Denialism doesn’t work: Polar bears still in trouble


Is there a climate change denialist blog that hasn’t tried to claim that the rest of the world is crazy, and that polar bears are in no danger at all?

As a tactic to save polar bears, denial doesn’t work.  Arctic Economics reports on research showing polar bears often go without food, a bad tactic for long-term survival.

Polar bear in the open ocean, Los Angeles Times photo

Polar bear in the open ocean, Los Angeles Times photo

You want that in English?  Sure:  Polar bears are starving to death because of climate change.  Shifts in the ice have ruined their hunting.

And, as often these days, I mention that here because it is one more case where “falsified data” or “badly placed measuring stations” can’t affect the outcome.  Polar bears don’t read The Economist. Last I checked ticket sales, no polar bear had ever seen Al Gore’s movie, let alone been misled by it.  It cannot be the case that polar bears starve because they believe hyped and false claims about global warming.  Polar bears starve because it’s really warmer.

___________

Update, 3-5-2009 — One of the signs of insanity among warming disbelievers is their practice of censoring comments on their blogs, when the blog owner edits the comments of opponents to make them look silly and, importantly, to keep contrary views backed by reason from infecting the blog.

9 Responses to Denialism doesn’t work: Polar bears still in trouble

  1. mark says:

    Those “800 people”…would they be the ones on The List (discussed here? Not very impressive.

    Like

  2. Ed Darrell says:

    Stankirkwood, each of the concerns raised in that news article from 2007 was addressed specifically in the documents the U.S. Fish and Wildlife Service used to make the determination that polar bears need special treatment. I think the documents demonstrate that, while some data are lacking, there is quite enough data on key points to justify action now to save the bears.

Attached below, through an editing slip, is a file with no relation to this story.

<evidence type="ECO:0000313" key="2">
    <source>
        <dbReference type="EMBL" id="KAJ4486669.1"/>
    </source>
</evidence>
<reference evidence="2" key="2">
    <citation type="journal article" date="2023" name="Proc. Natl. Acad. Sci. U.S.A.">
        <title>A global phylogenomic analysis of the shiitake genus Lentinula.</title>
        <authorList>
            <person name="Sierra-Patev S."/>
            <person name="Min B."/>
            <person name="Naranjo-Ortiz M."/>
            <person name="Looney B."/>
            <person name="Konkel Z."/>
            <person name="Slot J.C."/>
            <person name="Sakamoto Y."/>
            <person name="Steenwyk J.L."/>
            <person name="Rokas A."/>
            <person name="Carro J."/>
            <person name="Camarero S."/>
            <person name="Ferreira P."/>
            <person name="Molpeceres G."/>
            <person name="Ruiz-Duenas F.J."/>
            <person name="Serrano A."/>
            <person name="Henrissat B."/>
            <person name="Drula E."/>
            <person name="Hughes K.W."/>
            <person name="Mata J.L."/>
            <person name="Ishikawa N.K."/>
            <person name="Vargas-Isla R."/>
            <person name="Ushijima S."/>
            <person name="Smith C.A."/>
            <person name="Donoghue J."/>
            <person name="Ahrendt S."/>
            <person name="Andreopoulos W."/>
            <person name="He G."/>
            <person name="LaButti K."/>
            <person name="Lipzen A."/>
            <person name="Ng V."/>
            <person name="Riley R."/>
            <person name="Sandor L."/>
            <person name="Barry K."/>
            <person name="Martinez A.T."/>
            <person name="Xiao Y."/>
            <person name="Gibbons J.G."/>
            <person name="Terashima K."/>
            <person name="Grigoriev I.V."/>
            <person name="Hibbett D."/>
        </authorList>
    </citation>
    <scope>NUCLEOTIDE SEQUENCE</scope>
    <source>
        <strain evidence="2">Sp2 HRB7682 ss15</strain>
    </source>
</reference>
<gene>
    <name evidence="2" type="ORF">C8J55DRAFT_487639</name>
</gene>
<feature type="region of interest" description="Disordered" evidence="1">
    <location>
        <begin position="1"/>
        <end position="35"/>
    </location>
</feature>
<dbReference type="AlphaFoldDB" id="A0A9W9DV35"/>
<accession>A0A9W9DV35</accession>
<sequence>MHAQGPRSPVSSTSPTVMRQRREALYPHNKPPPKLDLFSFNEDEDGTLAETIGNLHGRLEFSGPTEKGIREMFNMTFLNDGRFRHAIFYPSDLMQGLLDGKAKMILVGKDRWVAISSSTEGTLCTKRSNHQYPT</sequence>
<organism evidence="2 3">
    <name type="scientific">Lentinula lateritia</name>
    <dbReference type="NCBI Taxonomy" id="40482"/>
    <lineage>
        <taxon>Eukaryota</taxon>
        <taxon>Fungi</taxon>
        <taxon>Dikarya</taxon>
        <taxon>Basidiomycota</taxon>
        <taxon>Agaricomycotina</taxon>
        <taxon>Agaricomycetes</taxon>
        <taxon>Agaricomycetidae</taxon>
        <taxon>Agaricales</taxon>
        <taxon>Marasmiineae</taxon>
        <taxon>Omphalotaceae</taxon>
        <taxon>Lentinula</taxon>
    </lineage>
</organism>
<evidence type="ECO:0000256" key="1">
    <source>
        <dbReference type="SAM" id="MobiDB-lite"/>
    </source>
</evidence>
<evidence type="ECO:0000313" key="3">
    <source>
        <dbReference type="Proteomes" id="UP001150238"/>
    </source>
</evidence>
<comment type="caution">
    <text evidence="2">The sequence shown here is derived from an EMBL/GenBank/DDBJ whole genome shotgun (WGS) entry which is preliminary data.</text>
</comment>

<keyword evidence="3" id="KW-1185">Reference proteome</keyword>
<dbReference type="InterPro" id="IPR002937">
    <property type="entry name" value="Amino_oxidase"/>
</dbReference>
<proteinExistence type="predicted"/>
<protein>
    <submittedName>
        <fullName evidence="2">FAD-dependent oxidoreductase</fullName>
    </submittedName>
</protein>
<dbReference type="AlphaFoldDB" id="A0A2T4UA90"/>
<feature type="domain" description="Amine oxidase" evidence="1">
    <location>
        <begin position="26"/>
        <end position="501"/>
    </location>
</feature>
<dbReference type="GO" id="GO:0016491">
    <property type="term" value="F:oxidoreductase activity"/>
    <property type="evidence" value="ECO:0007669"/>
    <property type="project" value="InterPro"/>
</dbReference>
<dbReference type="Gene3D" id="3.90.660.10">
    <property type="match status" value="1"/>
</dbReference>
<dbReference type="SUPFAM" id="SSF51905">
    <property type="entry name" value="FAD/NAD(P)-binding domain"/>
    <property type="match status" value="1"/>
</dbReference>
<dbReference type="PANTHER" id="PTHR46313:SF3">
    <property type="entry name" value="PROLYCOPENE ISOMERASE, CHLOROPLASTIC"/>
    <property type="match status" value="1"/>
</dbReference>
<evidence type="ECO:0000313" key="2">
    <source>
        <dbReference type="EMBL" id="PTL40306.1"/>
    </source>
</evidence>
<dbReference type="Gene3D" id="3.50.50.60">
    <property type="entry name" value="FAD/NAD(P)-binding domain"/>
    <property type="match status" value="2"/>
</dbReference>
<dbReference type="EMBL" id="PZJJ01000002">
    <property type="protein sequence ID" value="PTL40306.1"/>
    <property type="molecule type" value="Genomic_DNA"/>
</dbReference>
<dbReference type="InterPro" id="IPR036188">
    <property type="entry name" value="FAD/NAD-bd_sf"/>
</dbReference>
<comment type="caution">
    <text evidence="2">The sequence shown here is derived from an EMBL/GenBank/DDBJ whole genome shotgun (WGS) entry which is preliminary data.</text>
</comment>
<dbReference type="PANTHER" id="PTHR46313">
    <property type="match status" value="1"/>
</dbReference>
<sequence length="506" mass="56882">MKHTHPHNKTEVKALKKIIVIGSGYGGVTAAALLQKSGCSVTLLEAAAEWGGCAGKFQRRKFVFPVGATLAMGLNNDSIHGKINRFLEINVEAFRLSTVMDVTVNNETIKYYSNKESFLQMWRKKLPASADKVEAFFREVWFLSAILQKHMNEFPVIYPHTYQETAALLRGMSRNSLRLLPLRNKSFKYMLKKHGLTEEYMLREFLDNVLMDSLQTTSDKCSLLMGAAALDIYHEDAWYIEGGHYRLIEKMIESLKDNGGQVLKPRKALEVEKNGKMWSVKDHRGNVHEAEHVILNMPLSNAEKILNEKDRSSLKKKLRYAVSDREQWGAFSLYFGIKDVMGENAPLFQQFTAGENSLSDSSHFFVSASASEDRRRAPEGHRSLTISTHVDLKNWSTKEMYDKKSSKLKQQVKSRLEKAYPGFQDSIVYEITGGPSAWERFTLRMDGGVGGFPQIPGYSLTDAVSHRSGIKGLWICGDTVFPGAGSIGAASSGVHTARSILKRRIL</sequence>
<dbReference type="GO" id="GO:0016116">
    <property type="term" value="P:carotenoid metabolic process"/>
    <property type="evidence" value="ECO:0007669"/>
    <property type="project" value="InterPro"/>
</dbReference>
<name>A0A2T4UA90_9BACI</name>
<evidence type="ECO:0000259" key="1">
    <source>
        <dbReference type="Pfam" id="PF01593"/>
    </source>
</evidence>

Here is the response to each of the issues raised in your article, and to some other issues: “United States Fish and Wildlife Service responses to comments on USGS reports prepared in support of the Polar Bear Listing Decision, February 25, 2008”
    (http://alaska.fws.gov/fisheries/mmm/polarbear/pdf/finalresponsefromDC.pdf )

    Like

  3. Ed Darrell says:

    BTW, Isn’t most of Alaska in dark 24 hours a day during winter time?

    No, only those parts ruled by creationists and climate denialists. And those parts are in the dark nearly 24 hours a day, all year ’round.

    Like

  4. stankirkwood says:

    Polar bear numbers up, but rescue continues
    Don Martin in Ottawa, National Post
    Published: Tuesday, March 06, 2007

    Their status ranges from a “vulnerable” to “endangered” and could be declared “threatened” if the U.S. decides the polar bear is collateral damage of climate change.

    Nobody talks about “overpopulated” when discussing the bears’ outlook.

    Yet despite the Canadian government ‘s $150-million commitment last week to fund 44 International Polar Year research projects, a key question is not up for detailed scientific assessment: If the polar bear is the 650-kilogram canary in the climate change coal mine, why are its numbers INCREASING?

    The latest government survey of polar bears roaming the vast Arctic expanses of northern Quebec, Labrador and southern Baffin Island show the population of polar bears has jumped to 2,100 animals from around 800 in the mid-1980s.

    As recently as three years ago, a less official count placed the number at 1,400.

    The Inuit have always insisted the bears’ demise was greatly exaggerated by scientists doing projections based on fly-over counts, but their input was usually dismissed as the ramblings of self-interested hunters.

    As Nunavut government biologist Mitch Taylor observed in a front-page story in the Nunatsiaq News last month, “the Inuit were right. There aren’t just a few more bears. There are a hell of a lot more bears.”
    – or –

    From Polar Bears International

    Answered by Dr. Andrew Derocher
    Some recent media reports have cited inaccurate data concerning polar bears. For clarification on polar bear numbers, we turned to Dr. Andrew Derocher, Chair of the IUCN/SSC Polar Bear Specialist Group.

    Dr. Derocher is a polar bear scientist with the University of Alberta in Edmonton, Canada. He also serves on PBI’s Scientific Advisory Council.